When your child has cancer, a lot of people make assumptions about you.
-People assumed that Shane’s cancer was genetic.
-Some assumed that I did something, i.e the food I ate.
Nope. We only eat organic fruits and vegetables and I’m pretty sure at the time, Paul was annoyed that I always shopped at “whole paycheck.”
-Many suggested that St. Jude’s could save Shane.
Unfortunately, you cannot seek help from St. Jude unless they are studying that exact cancer at that exact time. They weren’t.
-Most said to us, “I couldn’t even imagine.”
Honestly, you can’t, until you’re faced with it.
-Others said “you must be so strong.”
As the saying goes: “you don’t know how strong you are until you have no choice.”
We had no choice.
Shane’s cancer (alveolar rhabdomyosarcoma) was treatable in terms of keeping him at a decent quality of life, but for how long? It is not curable because it’s known to come back. When it comes back, the fight gets harder.
We had no choice, but to give him chemotherapy (at 8 months old!?!). Surgery was not an option for him based on the initial tumor’s location. We eventually chose radiation to attempt to keep him alive longer in hopes of a clinical trial or new treatment option.
Make no assumptions, we fought for Shane.
We continue to fight for children like Shane.
If it were your child, you would too.
Childhood cancer is not rare.
Childhood cancer is the #1 cause of death by disease for children in the United States. Childhood cancer receives less than 4% of the federal budget for cancer research.
#SFD #HelpShaneFightCancer #ARMSaware #letsdobetter
The weight of childhood cancer
During the month of September, I try to post a little bit of our childhood cancer journey. Sometimes I slip up and get busy and other times, this month…the memories, our reality is just too overwhelming.
I feel as though it’s our responsibility to take part in raising awareness for childhood cancer. I am not alone.
Speaking with some advocacy peers tonight, I realized the insane reality that WE as parents are leading the awareness campaigns. We all deem this to be a responsibility of ours, but as one of them mentioned, it takes it’s toll.
So, that’s all I have to say for today. I wish I could say the month hasn’t gotten me down yet, but it’s only the 12th and I can’t even remember what I walked into a store for. I’m thankful for the alarms on my cell phone to remind me where each child has to be on what day and time.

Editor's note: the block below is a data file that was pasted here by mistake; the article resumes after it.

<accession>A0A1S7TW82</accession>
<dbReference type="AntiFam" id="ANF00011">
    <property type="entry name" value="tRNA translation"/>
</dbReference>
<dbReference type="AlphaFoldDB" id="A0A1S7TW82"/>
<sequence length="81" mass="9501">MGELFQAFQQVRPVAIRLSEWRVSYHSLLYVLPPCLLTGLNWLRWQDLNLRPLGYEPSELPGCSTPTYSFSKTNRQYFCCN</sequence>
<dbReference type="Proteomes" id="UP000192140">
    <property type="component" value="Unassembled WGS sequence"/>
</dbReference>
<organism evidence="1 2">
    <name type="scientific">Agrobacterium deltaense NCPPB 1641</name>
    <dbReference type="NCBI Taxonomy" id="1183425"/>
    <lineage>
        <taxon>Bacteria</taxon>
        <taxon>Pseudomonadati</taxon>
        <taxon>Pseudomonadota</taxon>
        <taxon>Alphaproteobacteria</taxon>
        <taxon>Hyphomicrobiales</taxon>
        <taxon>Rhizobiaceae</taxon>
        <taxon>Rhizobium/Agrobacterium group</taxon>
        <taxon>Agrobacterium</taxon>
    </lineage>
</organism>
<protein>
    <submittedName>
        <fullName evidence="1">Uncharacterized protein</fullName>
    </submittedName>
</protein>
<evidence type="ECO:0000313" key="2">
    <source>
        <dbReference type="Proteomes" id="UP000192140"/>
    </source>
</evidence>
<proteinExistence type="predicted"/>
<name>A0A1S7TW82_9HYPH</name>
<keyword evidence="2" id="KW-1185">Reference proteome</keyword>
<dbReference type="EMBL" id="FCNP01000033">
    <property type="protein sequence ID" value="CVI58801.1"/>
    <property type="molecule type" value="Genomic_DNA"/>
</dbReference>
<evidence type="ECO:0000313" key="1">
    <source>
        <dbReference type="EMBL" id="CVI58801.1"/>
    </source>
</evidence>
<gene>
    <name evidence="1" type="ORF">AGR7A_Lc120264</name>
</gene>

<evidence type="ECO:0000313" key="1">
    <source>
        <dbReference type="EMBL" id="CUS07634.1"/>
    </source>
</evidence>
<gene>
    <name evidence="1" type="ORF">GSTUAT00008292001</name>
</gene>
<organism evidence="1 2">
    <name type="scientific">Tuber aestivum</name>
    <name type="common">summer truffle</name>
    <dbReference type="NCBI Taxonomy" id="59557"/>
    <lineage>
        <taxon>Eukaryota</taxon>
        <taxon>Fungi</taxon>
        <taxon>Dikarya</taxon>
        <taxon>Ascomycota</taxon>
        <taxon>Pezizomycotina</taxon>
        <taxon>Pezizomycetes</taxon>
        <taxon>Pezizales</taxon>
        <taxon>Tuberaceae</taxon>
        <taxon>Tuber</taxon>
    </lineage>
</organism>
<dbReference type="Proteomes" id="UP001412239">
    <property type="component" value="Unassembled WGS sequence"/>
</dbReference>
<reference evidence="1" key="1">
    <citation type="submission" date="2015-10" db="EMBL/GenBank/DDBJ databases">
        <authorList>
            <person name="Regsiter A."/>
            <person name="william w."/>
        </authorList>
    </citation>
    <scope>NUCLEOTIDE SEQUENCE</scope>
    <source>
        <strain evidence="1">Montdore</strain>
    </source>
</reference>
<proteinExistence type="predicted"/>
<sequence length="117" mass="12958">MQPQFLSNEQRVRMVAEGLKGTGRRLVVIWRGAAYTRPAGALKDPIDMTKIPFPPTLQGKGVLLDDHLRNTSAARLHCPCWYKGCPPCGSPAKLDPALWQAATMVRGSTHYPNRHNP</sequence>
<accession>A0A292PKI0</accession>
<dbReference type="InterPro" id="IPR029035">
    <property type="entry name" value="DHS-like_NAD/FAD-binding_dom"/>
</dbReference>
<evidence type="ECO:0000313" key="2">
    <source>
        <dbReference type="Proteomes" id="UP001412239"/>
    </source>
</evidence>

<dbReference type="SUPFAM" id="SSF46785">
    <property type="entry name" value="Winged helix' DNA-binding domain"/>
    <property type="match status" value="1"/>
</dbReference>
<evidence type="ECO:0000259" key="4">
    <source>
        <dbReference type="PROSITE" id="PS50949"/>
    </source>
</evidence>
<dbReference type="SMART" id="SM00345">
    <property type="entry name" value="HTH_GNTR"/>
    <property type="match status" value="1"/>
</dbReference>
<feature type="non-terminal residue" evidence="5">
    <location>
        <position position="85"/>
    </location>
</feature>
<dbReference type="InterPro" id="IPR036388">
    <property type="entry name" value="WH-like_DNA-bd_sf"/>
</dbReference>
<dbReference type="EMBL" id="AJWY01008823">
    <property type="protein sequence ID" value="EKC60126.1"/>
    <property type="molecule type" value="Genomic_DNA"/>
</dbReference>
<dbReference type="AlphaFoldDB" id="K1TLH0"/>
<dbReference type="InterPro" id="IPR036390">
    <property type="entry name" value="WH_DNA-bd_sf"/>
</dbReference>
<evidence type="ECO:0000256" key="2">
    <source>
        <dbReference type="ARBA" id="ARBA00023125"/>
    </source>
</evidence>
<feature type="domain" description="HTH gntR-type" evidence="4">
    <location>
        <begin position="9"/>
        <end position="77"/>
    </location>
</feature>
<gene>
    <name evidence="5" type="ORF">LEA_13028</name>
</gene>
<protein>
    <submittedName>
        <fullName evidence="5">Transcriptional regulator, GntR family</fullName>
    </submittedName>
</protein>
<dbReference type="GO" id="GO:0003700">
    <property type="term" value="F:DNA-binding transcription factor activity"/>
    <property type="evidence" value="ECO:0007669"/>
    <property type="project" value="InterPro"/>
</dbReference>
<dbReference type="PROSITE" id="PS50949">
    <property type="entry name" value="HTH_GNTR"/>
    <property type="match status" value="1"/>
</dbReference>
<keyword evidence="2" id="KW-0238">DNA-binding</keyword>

Please join me in helping spread awareness this month. Help Shane’s voice be heard.
# SFD #HelpShaneFightCancer #letsdobetter #ARMSaware
I try to ignore it. Brush it aside like my behavior and mood is because it’s back to school or because we were traveling or I’m trying to find our groove.
Sounds good, right?
But, I can’t deny it. My husband knows me better than anyone, well except for my mom.
People assume that having Will has healed our broken hearts. I’ve even had to defend myself from numerous comments within the childhood cancer community because we’ve had another child, while others have just isolated us.
Of course, our hearts are fuller and we get another chance to experience the “firsts” and the “lasts” of having another baby.
But, we are also reliving those moments we had with Shane. Not always, but certain moments, looks, actions and of course milestones.
Will’s 1st Birthday is in two weeks.
My grief has crept up slowly, but now we know what the trigger is.
Childhood cancer does that. It causes PTSD and other anxieties in parents who have lived the journey. We’ve watched, comforted and cried through life’s toughest and most beautiful moments.
We are incredibly thankful for our partnership with the Children’s Cancer Therapy Development Institute.
As a parent, you feel helpless when your child is fighting for their life. While, our story did not end the way we wanted to, we are able to continue Shane’s fight and legacy through cc-tdi.
The guidance and compassion we received from Dr. Keller when Shane was with us and the continued support from him and his research team after Shane’s death has been inspiring.
Shane’s tumors have furthered their research endeavors for alveolar rhabdomyosarcoma.
While bittersweet, our family could not think of bigger gift than the gift to continue research to help other families so they can have hope for their children.
This month, if you feel inclined to support childhood cancer awareness, please consider a donation in Shane’s honor to continue the research he sacrificed to begin.
#SFD #HelpShaneFightCancer #ARMSaware #letsdobetter
Today Chase and Ella went back to school for the 2018-2019 school year.
It’s a mixed emotions type of day.
Shane would have joined them both.
Today was supposed to be HIS first day of Kindergarten.
It hurts my heart to know there is a missing person who should be standing beside them, taking his first bus ride and meeting his teacher for the first time.
Would he be like his brother and wear soccer jerseys every day? Would he be like Ella and absolutely love school? What would be his special thing about school?
The days and milestones missed will follow us in this lifetime. Today is one of many.
Cancer took that from us.
#SFD #HelpShaneFightCancer #ARMSaware #letsdobetter
Thank you to everyone who battled the winds and came out to Chase and Ella’s Alex’s Lemonade Stand!
Ella’s outspoken poster advertising and Chase’s lemonade distribution led to them raising close to $600!
Many thanks for another successful year raising awareness and research funds for childhood cancer.
Day 2: The Siblings
Much in our family has changed since Shane took his last breathe on March 30, 2015.